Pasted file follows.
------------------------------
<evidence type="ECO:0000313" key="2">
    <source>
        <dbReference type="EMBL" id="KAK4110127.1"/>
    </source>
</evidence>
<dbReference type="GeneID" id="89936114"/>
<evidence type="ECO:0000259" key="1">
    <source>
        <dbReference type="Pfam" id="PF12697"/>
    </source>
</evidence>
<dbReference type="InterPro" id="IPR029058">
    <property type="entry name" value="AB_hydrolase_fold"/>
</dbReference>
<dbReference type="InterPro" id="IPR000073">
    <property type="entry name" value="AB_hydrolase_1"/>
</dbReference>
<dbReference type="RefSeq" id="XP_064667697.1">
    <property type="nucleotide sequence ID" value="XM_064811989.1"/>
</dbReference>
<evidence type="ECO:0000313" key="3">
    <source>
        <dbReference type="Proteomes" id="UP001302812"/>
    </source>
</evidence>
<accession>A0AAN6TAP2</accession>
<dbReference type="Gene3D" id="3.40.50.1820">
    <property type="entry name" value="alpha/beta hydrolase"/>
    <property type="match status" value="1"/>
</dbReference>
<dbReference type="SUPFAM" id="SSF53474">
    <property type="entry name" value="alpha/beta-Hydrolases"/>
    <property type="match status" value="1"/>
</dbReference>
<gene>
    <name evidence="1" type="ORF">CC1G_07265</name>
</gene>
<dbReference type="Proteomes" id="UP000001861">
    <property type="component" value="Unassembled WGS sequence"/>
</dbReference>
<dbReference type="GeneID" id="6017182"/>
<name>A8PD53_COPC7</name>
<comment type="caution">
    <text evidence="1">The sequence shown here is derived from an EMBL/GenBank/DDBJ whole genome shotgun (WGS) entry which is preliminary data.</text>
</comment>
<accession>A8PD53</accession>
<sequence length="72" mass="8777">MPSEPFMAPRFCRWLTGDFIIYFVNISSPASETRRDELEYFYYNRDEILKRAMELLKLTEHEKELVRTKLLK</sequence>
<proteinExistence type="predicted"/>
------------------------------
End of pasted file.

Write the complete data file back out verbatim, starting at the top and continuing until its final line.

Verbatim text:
<evidence type="ECO:0000313" key="2">
    <source>
        <dbReference type="EMBL" id="KAK4110127.1"/>
    </source>
</evidence>
<dbReference type="GeneID" id="89936114"/>
<evidence type="ECO:0000259" key="1">
    <source>
        <dbReference type="Pfam" id="PF12697"/>
    </source>
</evidence>
<dbReference type="InterPro" id="IPR029058">
    <property type="entry name" value="AB_hydrolase_fold"/>
</dbReference>
<dbReference type="InterPro" id="IPR000073">
    <property type="entry name" value="AB_hydrolase_1"/>
</dbReference>
<dbReference type="RefSeq" id="XP_064667697.1">
    <property type="nucleotide sequence ID" value="XM_064811989.1"/>
</dbReference>
<evidence type="ECO:0000313" key="3">
    <source>
        <dbReference type="Proteomes" id="UP001302812"/>
    </source>
</evidence>
<accession>A0AAN6TAP2</accession>
<dbReference type="Gene3D" id="3.40.50.1820">
    <property type="entry name" value="alpha/beta hydrolase"/>
    <property type="match status" value="1"/>
</dbReference>
<dbReference type="SUPFAM" id="SSF53474">
    <property type="entry name" value="alpha/beta-Hydrolases"/>
    <property type="match status" value="1"/>
</dbReference>
<gene>
    <name evidence="1" type="ORF">CC1G_07265</name>
</gene>
<dbReference type="Proteomes" id="UP000001861">
    <property type="component" value="Unassembled WGS sequence"/>
</dbReference>
<dbReference type="GeneID" id="6017182"/>
<name>A8PD53_COPC7</name>
<comment type="caution">
    <text evidence="1">The sequence shown here is derived from an EMBL/GenBank/DDBJ whole genome shotgun (WGS) entry which is preliminary data.</text>
</comment>
<accession>A8PD53</accession>
<sequence length="72" mass="8777">MPSEPFMAPRFCRWLTGDFIIYFVNISSPASETRRDELEYFYYNRDEILKRAMELLKLTEHEKELVRTKLLK</sequence>
<proteinExistence type="predicted"/>